Suffer Better and a Long Trail Thru-Hike

The woods have saved me many times over, and this time is no different. This last year has been the most turbulent, hopeful, crushing, heartbreaking, painful, and humbling experience of my life. I’ve gotten pretty lost at a few points along the way. Ultimately, I had a mirror put in front of me and I didn’t know who or what I saw; and I certainly didn’t like the person looking back at me.

Thru-hiking the Long Trail was on the itinerary to do at some point, but when life took its latest turn, it was clear that I needed to make this a priority. I got the few pieces of gear I needed, ordered the guides, and started my training with morning trail runs three times a week.

Before taking my second overnight backpacking trip, my daughter asked me why I was going for hikes and sleeping in the woods. To put it simply for a 5-year-old, I said, “Because it helps mommy in body, mind, and spirit.” And since kids have a way of asking or saying exactly what needs to be heard in any given moment, she responded by saying, “But how does it help other people?” Well, shoot. Don’t I just feel like a jerk, now?

Ultra-endurance sports have long been touted as a generally self-interested undertaking, a sentiment that I can understand while also seeing the value in them. Leaving my daughter for a weekend was never easy, but I could justify it by seeing how taking care of my body, mind, and spirit was good for the both of us. But her question kept popping up for the remainder of the weekend. How could this hike help others?

I thought about the access I have to the outdoors and how fortunate I am to experience the power of the trail’s solace. And how many people need it but either don’t have access to it or the comfortability with it, the way that I do?

As fate would have it, I listened to an old episode of Backpacker Radio the very next day that featured Peter Downing from Suffer Better. All of the loose ends with which I was wrestling had suddenly been tied together. Suffer Better connects endurance athleticism and a love for the outdoors as a means to give back. They recognize that we are privileged to be able to run, ride, hike, and ski in the magnificent outdoor places we do. They believe strongly that privilege comes with the responsibility to fight to protect our natural environment, support those less fortunate, and put our energy and efforts to good use to improve our world.

This was how my hike would help others. I emailed Peter that very afternoon, and we agreed to team up on my Long Trail thru-hike as a way to raise money for Big City Mountaineers and to fund a grant for the Suffer Better Foundation.

Suffer Better launched its grant program, Do Good Grants, in 2019. The grant offers financial support of up to $1,000 for individuals or groups with an innovative project or activity that combines a unique endurance activity and an integrated and meaningful charitable component. A recent grant recipient used the funds to create a 50-mile run that raised money for a family whose daughter is suffering from Leigh’s disease. Many grant applicants are focused on inspiring and encouraging others to explore the great outdoors as a means to understand its importance, and the need to protect and preserve our lands.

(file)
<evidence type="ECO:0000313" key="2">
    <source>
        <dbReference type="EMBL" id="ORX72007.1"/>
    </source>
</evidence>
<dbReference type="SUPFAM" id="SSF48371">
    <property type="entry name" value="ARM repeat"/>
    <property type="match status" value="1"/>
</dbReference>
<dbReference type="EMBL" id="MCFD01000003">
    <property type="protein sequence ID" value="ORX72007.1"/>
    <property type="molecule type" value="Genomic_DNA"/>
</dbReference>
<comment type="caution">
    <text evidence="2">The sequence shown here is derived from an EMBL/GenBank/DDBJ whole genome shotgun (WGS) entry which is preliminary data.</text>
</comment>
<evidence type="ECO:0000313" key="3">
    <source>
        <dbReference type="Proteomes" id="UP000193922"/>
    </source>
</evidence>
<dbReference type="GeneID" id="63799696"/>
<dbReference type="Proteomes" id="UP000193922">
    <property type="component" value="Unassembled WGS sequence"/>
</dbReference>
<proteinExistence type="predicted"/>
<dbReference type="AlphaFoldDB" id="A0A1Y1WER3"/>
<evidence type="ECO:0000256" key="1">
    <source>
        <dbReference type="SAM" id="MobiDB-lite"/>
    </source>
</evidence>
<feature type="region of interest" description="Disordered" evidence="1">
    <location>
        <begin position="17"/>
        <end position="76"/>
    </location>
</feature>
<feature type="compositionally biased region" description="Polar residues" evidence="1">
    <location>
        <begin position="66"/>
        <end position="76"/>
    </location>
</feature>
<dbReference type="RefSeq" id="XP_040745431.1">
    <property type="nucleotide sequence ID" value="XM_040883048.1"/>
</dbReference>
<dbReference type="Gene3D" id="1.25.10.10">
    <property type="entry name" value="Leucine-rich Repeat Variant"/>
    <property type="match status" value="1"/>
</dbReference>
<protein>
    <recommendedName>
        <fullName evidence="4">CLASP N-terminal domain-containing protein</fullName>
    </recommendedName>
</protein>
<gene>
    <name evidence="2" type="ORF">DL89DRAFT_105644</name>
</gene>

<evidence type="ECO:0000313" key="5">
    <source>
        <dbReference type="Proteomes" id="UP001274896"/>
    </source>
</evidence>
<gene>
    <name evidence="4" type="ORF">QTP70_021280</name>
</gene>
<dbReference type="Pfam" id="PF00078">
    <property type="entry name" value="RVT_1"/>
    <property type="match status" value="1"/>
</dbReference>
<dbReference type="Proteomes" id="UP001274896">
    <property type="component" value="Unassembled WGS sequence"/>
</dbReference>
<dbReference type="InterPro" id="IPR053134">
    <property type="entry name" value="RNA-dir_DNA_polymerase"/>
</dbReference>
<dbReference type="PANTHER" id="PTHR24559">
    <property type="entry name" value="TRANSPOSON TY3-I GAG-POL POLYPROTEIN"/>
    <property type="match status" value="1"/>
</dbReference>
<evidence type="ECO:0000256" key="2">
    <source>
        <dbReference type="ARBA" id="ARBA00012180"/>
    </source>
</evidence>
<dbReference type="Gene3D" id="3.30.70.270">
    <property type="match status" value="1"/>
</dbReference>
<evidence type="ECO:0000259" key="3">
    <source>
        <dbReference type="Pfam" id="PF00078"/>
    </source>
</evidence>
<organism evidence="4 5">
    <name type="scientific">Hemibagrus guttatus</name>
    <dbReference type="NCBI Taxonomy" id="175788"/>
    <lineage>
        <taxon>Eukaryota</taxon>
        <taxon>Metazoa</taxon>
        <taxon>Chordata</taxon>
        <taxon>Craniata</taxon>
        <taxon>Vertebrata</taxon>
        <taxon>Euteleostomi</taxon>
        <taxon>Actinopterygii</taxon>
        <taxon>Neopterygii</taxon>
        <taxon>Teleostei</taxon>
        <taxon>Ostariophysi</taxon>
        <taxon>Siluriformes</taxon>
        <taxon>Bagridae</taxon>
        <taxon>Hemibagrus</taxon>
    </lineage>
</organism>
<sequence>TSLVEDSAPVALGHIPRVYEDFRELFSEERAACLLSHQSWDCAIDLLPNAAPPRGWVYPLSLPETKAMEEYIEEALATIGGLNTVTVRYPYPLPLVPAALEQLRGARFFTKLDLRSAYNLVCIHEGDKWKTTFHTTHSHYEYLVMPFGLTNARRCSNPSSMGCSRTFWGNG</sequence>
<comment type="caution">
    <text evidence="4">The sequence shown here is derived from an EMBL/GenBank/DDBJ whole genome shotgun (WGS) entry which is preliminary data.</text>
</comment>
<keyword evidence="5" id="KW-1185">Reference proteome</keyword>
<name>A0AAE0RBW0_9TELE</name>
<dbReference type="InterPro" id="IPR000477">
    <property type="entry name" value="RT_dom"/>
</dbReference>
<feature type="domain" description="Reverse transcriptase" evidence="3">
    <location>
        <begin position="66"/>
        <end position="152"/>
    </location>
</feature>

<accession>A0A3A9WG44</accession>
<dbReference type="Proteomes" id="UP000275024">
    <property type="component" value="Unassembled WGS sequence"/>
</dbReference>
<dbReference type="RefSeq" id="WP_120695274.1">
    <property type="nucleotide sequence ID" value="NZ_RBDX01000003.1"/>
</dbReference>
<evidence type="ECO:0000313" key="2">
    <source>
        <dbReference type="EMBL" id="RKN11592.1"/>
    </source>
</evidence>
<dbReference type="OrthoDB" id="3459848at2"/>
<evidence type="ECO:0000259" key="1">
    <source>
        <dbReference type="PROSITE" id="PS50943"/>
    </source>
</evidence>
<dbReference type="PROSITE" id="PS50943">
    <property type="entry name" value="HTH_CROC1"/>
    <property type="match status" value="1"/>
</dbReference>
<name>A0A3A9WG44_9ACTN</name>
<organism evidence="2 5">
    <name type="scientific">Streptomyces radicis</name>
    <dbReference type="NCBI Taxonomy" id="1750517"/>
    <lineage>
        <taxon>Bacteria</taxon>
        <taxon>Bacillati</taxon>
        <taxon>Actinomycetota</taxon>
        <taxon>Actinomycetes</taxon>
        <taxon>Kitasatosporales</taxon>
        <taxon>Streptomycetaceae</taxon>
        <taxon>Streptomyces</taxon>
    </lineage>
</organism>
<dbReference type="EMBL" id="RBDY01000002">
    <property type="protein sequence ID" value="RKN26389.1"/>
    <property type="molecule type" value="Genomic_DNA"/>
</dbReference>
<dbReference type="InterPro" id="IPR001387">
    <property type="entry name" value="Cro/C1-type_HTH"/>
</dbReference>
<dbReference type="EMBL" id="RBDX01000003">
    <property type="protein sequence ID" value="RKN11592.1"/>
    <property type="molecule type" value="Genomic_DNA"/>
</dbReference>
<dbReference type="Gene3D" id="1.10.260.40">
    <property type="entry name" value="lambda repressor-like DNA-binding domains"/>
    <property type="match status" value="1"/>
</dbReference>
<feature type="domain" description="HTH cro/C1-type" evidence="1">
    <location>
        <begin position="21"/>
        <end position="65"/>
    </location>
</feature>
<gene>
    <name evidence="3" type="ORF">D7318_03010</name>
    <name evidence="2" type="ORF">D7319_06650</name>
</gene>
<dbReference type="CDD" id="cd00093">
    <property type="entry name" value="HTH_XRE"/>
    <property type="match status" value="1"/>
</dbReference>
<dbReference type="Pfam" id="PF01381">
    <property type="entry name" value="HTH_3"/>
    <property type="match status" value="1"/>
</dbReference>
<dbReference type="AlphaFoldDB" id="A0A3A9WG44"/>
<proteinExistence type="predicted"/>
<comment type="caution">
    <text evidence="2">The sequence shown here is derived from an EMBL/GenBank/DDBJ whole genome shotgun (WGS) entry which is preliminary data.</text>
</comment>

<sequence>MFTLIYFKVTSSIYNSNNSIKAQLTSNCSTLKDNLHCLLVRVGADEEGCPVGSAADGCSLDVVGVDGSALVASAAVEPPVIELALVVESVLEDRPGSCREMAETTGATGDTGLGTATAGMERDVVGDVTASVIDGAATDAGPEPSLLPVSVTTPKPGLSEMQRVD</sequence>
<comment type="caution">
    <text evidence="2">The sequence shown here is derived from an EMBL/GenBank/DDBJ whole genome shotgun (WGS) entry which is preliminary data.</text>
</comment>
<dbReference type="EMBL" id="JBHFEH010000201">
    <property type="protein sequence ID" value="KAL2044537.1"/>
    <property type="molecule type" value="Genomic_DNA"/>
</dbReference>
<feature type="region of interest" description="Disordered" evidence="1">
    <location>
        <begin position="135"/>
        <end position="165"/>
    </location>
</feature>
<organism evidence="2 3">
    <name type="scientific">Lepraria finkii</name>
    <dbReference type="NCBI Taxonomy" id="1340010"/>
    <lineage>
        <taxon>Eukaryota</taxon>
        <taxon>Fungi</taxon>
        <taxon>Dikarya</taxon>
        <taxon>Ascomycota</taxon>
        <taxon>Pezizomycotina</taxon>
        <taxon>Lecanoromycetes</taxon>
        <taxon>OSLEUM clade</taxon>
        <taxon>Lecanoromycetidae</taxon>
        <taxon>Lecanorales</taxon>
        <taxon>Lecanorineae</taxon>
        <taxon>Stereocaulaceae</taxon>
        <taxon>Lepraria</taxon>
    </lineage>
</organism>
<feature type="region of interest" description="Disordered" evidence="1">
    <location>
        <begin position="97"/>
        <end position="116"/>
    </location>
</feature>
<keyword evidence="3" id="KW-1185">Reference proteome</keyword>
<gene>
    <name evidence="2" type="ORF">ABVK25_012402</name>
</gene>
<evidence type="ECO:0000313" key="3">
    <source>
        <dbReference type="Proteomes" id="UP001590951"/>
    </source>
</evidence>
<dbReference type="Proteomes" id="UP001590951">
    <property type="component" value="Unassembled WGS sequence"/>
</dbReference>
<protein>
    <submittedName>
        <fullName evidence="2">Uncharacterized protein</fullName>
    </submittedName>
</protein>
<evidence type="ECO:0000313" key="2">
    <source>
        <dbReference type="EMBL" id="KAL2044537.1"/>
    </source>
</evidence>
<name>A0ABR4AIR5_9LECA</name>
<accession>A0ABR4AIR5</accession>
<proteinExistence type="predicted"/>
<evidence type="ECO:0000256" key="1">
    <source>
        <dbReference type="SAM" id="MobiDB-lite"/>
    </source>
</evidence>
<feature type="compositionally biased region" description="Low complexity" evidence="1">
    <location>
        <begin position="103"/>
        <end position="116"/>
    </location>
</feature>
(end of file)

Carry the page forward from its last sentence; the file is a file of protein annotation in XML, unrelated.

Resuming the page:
Big City Mountaineers is a nonprofit that harnesses the transformative powers of Mother Nature to leave a lasting impact on the lives of under-resourced youth. Their wilderness expeditions bring kids out of their comfort zones and into the wild, where they develop the confidence needed for more promising futures. Their programs focus on improving the self-esteem, sense of responsibility, group communication, and decision-making skills of nearly 1,000 youth annually. They engage youth in seven cities across the country, including Boston, Denver, Miami, Minneapolis, Portland, San Francisco, and Seattle.

Organizations like Suffer Better and Big City Mountaineers allow us to share the benefits of nature. By supporting them, we can use one of the very things we love and value the most as a way to allow others to experience the same growth and healing that the trail affords us. As the saying goes, the trail provides; and that couldn’t be more true than it is right now.

My Long Trail thru-hike started as a way to save myself, and it has grown into a way to empower others to access that same transformative power of the trail. As they say at Suffer Better, give your all and give back. I choose to suffer better. This is why I hike. If you would like to join me in support of Suffer Better and Big City Mountaineers, please consider sharing this story and making a donation.

My name is Tracy (aka Scrappy) and I’m a lifelong outdoor adventure seeker. The trail is my happy place and I am most content when outside without cell reception. I’m thru-hiking the Long Trail this summer and spend nearly every weekend on the AT.

Affiliate Disclosure

This website contains affiliate links, which means The Trek may receive a percentage of any product or service you purchase using the links in the articles or advertisements. The buyer pays the same price as they would otherwise, and your purchase helps to support The Trek's ongoing goal to serve you quality backpacking advice and information. Thanks for your support!

To learn more, please visit the About This Site page.

Comments 5

  • Footloose : Jun 23rd

    This is great introspective into the “why” of long distance backpacking. Walking far over challenging terrain seems straightforward, but you better have a damn good reason for doing so if you want to enjoy it. Well done and much luck in the Green Mountain State!

    • Tracy (Scrappy) : Jun 23rd

      Thank you, Footloose. I really appreciate that!


What Do You Think?